What you can learn from a really long walk
The number of thru-hikers on the trail has skyrocketed in the past five years. It may be time to think about how to control the crowds.
You can’t talk about the Pacific Crest Trail without mentioning the crowds. For the first 55 years on record, starting in 1952, the most thru-hikers to attempt the full trail, starting at the Mexican border, where I started, was 300, in 2006. But in the past decade—and particularly the last four years, since the release of Cheryl Strayed's Wild—the numbers have spiked.
Hiking the PCT: 2016
I set out in April on a six-month trek north along the 2,650-mile trail. I'll be filing dispatches every two weeks. Follow my journey here.
So far, in 2016, more than 4,000 long-distance hiking permits have been issued. Not all of them are for hikers who plan to walk fully from Mexico-Canada. A few hundred of the permits will be for section-hikers taking on a 500-mile-plus trek. A few hundred more are for hikers heading out at other times of the calendar year. Still, if you look at the permit sign-up page on the Pacific Crest Trail Association’s (PCTA) website, you’ll see that throughout the eight-week-ish window (approximately mid-March to mid-May) the full quota of 50 permits per day are taken. So there’s 3,000 people attempting the Northbound thru-hike. Furthermore, a few hundred hikers will be heading Southbound between July and November. (The tougher, so-called "SoBo" itinerary is becoming more and more popular in the face of the hordes hiking north.)
While the PCTA has issued permits for many years, the current permit system—with its 50 permits per day cap—was only introduced in 2015. As a direct response to the spike in numbers, the main aim of the quota system is to spread the number of hikers out and mitigate wear on the trail and environmental damage. This is especially important in the desert environments that dominate the first 700 miles.
“Deserts are fragile ecosystems. They’re more susceptible to damage and when damage occurs, it lasts longer,” says U.S. Forest Service volunteer Jules Fijolek. “If damage became significant, we’d think about putting in shelters like on the Appalachian Trail. We’re actually trying to avoid that, but the idea is not off the table.”
In addition to the environmental impact—degraded vegetation, establishment of new camp spots, human waste, etc—there are also real financial costs to essential services. More hikers means more helicopter evacuations and searches. Fijolek says there had already been 20 rescues by April 26. All were in the first 50 miles.
It’s tough to put a number on exactly how many hikers use the trail during any given period. According to the PCTA, the maximum number of allowable hikers of 50 per day headed out from the Mexican border during the high season in 2015, and 2,800 long-distance permits were issued that year. Of those, approximately 1,200 made it to Canada, Fijolek says.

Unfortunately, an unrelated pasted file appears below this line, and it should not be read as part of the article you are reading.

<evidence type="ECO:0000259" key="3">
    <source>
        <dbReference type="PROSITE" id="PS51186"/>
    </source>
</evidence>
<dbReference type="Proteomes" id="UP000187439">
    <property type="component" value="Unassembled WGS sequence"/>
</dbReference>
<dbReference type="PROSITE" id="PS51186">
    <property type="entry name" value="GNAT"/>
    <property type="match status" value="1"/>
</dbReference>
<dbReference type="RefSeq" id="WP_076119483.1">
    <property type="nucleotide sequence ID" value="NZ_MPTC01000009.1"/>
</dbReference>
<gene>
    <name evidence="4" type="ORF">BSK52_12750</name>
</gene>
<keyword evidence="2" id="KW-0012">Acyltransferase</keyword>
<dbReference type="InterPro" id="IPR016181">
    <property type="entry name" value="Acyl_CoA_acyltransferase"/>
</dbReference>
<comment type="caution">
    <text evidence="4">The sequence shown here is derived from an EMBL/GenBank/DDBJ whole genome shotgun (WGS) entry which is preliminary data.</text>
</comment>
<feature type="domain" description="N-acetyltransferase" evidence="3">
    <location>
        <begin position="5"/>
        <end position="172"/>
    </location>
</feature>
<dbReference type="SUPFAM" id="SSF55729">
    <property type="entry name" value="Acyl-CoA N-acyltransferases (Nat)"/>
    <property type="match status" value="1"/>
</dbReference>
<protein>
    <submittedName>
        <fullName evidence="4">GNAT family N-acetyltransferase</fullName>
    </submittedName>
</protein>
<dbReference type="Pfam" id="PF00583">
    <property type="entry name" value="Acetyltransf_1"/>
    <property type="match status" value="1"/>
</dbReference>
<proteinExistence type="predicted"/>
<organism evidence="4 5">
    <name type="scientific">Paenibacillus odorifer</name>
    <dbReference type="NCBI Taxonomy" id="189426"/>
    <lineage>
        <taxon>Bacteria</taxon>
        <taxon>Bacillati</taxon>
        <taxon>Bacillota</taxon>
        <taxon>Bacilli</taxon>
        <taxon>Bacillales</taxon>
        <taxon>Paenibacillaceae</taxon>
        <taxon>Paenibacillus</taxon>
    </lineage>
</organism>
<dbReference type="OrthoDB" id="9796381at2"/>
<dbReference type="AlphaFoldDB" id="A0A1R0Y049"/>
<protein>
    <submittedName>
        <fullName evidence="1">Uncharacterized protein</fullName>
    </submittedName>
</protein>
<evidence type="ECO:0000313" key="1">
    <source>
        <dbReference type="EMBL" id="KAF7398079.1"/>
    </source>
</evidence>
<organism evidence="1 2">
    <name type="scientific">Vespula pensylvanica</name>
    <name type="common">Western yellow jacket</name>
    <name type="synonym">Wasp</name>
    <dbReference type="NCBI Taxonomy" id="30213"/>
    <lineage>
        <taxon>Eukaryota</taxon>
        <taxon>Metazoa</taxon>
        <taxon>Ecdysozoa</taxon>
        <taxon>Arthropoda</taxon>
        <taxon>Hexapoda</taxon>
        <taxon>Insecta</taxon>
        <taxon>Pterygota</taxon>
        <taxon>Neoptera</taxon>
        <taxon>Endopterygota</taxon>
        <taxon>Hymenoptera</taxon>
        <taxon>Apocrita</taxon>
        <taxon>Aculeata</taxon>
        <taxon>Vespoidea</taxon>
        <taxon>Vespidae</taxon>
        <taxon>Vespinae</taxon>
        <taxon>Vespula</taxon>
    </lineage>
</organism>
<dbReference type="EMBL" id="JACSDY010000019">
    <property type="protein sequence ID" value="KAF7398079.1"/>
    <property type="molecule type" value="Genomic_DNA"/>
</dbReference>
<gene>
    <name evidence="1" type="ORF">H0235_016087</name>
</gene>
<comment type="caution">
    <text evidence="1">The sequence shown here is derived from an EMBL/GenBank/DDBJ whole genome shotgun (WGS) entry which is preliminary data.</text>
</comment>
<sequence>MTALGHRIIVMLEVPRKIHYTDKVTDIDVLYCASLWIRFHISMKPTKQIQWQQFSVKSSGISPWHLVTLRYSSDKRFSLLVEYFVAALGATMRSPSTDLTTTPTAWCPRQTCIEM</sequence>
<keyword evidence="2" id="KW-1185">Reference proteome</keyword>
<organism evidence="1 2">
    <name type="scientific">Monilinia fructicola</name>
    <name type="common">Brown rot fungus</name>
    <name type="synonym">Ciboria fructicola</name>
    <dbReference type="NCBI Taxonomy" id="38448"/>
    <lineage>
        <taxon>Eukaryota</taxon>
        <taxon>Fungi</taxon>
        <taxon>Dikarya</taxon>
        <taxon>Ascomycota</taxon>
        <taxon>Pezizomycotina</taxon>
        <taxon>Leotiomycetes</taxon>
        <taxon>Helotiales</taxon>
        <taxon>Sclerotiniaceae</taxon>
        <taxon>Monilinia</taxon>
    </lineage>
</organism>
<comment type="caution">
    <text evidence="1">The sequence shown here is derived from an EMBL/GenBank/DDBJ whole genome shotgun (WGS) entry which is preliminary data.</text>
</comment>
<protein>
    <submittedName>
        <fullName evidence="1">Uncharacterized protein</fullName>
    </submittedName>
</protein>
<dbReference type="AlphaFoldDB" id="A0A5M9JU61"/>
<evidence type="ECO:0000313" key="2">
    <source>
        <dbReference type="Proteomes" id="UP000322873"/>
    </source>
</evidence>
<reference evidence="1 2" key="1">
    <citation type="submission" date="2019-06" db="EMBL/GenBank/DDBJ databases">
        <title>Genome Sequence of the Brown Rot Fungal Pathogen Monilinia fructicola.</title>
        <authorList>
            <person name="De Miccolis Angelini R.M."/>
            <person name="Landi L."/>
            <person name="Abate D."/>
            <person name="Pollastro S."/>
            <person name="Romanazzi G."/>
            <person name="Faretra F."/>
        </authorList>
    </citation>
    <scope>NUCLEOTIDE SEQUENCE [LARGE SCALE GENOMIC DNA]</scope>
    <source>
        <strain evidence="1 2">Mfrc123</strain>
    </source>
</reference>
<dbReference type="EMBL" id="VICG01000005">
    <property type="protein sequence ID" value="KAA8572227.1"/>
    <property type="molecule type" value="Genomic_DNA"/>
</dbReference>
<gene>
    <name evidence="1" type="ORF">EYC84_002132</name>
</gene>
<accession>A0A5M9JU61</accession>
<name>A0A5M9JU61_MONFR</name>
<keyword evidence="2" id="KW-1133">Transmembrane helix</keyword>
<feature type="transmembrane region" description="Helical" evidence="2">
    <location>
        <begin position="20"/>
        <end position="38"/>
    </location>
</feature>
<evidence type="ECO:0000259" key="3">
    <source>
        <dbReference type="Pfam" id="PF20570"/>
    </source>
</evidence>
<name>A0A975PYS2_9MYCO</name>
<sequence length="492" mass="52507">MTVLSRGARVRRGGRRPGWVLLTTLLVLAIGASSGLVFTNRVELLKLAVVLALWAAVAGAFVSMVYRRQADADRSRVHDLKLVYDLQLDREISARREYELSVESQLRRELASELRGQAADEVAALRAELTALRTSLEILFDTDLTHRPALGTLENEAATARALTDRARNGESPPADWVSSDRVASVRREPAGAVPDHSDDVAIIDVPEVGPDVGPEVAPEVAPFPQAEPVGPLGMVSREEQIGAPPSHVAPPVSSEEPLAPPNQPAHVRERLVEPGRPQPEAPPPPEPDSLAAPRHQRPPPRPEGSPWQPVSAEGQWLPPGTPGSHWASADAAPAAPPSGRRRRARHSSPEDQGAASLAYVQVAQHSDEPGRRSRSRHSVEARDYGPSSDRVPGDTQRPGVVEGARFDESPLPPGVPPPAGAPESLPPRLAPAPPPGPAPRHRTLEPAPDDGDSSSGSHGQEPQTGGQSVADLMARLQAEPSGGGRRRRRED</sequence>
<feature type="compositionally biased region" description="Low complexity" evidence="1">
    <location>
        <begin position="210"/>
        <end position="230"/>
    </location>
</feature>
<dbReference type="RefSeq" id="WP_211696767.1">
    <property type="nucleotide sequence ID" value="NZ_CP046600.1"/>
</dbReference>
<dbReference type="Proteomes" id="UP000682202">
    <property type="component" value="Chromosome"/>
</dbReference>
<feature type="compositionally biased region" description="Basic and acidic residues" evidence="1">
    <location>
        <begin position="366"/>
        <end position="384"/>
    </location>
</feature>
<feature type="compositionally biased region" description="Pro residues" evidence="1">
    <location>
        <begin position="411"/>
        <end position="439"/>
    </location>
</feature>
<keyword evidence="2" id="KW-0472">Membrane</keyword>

Numbers for this year aren’t available yet—“We’re still in a data collection phase,” says Fijolek—but judging by logbooks and my own observations, we’re close to the 50-hiker-per-day capacity again.
So far as I can tell, the desired dispersal is working. But it may not hold up as more and more thru-hikers pile on and the only thing delineating when a permitted hiker may hit the trail is the honor system. For a long time, the hiker community, trail angels, and the PCTA were reluctant to adopt a formalized sign-up for what is essentially a wild experience. Stretching back to at least 2004, according to trail angel Donna Saufley, the trail community has been discussing increased numbers, pressures, bottlenecks, and community-led management. But sheer numbers eventually forced the adoption of the current top-down administration of permits.
No one wants to envision a day when hikers are denied the opportunity to walk. The PCT is a crucible of challenge, change, reconnection, and reinvention. It’s an endeavor open to everyone: it’s call has never come with caveat or exemptions. So even the smallest of restrictions on numbers would be a blow to the spirit of the trail.
In Warner Springs (mile 110) I met Rusty, 71, who did the thru-hike in 2003. Every year since, he has departed from the Southern Terminus with the plan to hike as far as feels good. Sometimes Rusty makes it 100 miles, sometimes 1,000. In any case, he misses the quieter days.
“Sometimes, “ he said, “I’d like to hike without seeing a line of ants all the way to Canada.”